Seed Sentences:  Weeds or Flowers?
Sue Patton Thoele

   
I believe in the old adage:  "Cleanliness is next to Godliness," but not as a reference to dirt under our nails or behind our ears.  Clean thoughts are what we need to have in order to grow closer to our own souls.

Do your thoughts leave you feeling fresh and sweet, or do they slime your self-concept with a brackish film of criticism, doubt, and shame?  Your thoughts are yours alone.  No one can clean them up but you.  Exploring the seed sentences planted within you is a great way to uproot weeds, clean up your mind, and plant some flower seeds.

Seed sentences are clusters of ideas, words, or scripts that we all create in order to keep us congruent with our underlying assumptions and hidden beliefs.  If our seed sentences are self-affirming and supportive, we are naturally self-confident, creative, and excited about life.  These I call "flower sentences."  When sentences are derogatory, we are more likely to be emotionally vulnerable, have low self-esteem, and find it difficult to be ourselves.  Definitely "weeds."

Most seed sentences remain unspoken, perhaps even subconscious.  They are bits and pieces of ideas we've picked up along the way until they form the heart of our beliefs about ourselves.

Seed sentences come from many sources--parents, mates, TV, movies, magazines, advertising--and contribute to our ideas of how we're supposed to live and what we can expect to receive from life and from others.  Our lives, in effect, sprout from seed sentences we carry.

If all of our seed sentences blossomed into flowers, our lives would be gardens filled with beauty and grace.  Unfortunately most of us have picked up weed seeds that grow into thistles and thorns, choking our spontaneity and the realization of our authentic selves.

Some examples of flower seed sentences:

"I am a worthwhile person."
"I deserve to be loved."
"I am lovable."
"I can do anything I set my mind to."
"I am proud to be a woman [or man]."

If seed sentences such as these are blooming in your subconscious, you probably have a wonderful life, filled with loving relationships.  When you look into the mirror in the morning, you are happy with what you see.

Weed sentences, on the other hand, sound something like this:

"I can never do anything right."
"I don't deserve to be loved."
"I'm no good at (_______) or (_______)."
"Everyone handles things better than I do."
"I'm so ashamed of (_______)."

Constant use of weed sentences undoubtedly means you feel pretty down on yourself.  When people try to love you, you question their motives.  "How can they love me?  They must not be very bright."  Weed sentences go hand in hand with low self-esteem. . . .

How do we pick up our packets of thought-seeds?  People make the most unbelievably careless statements within the hearing of children.  "She has a face only a mother could love."  Or "You're about as graceful as a bull in a china shop."  Children take such pronouncements as authoritative, because they come from people who are ten feet tall. . . .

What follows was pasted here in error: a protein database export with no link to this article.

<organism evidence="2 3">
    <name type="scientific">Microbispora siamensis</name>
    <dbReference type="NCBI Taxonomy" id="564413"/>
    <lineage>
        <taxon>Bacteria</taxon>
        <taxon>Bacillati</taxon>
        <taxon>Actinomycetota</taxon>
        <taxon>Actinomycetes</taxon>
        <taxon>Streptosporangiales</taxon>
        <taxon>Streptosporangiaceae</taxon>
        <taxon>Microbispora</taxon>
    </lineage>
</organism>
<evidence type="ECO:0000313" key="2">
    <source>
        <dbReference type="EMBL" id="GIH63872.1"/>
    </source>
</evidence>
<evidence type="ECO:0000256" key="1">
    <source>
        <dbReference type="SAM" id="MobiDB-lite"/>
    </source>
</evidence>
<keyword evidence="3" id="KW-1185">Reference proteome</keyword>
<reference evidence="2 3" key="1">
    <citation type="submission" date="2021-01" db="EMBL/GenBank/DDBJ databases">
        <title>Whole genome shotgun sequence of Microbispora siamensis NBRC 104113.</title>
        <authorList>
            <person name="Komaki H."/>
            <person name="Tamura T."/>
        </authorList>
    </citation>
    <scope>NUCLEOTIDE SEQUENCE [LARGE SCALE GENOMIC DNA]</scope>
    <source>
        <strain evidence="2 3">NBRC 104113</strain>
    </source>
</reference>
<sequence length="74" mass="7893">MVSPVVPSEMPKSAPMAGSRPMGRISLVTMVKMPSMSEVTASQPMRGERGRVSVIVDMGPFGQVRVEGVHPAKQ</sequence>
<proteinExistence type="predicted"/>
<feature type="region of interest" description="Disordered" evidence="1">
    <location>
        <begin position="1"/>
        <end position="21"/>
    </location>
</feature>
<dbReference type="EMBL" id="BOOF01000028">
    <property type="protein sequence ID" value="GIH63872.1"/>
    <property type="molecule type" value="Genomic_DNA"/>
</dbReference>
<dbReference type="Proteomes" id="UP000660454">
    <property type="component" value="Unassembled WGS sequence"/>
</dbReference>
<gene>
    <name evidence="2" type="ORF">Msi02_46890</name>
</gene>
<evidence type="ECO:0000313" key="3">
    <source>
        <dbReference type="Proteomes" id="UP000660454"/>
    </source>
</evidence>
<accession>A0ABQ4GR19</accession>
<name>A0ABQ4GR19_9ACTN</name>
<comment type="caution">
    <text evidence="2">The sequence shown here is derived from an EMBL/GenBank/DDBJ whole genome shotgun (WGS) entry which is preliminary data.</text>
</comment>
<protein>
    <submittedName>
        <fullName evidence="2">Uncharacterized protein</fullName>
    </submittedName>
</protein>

It pays to sort through the seed sentences you've carried over from your associations with religion and society.  A remarkable number of my clients come from backgrounds of guilt-fostering religious environments.  Guilt and fear keep them emotionally vulnerable and prevent them from experiencing their authentic selves. . . .

Freeing ourselves from underlying assumptions and bringing our beliefs into harmony with the goal of lovingly supporting ourselves takes time and doesn't come easily.  We need to be gentle with ourselves and remember that we are called upon to love our neighbors as ourselves, not to the exclusion of ourselves.  As a natural outgrowth of loving ourselves, we will learn to love others more fully and authentically.

Become aware of your beliefs and automatic default settings.  Bring them into the light of your present, adult knowledge.  Gently acknowledge that they are what they are.  Then accept that they constitute what you've believed until now, and that you can transform them into beliefs that allow you to fully express who you really are.  Without judgment, patiently begin working to change subconscious and limiting beliefs into true expressions of your authentic self.

   
  

Sue Patton Thoele continues her quest to help readers enhance their self-esteem and tap into their core emotional strength.  Geared to people who too often find themselves meeting the wants of others at the expense of their own needs, the book provides necessary tools to help readers transform their fears into the courage to express their own authentic selves.  By sharing her own journey and the journey of others, Thoele helps readers learn to set boundaries, change self-defeating behavior patterns, communicate effectively, and become a loving and tolerant friend to themselves.

  
    


 
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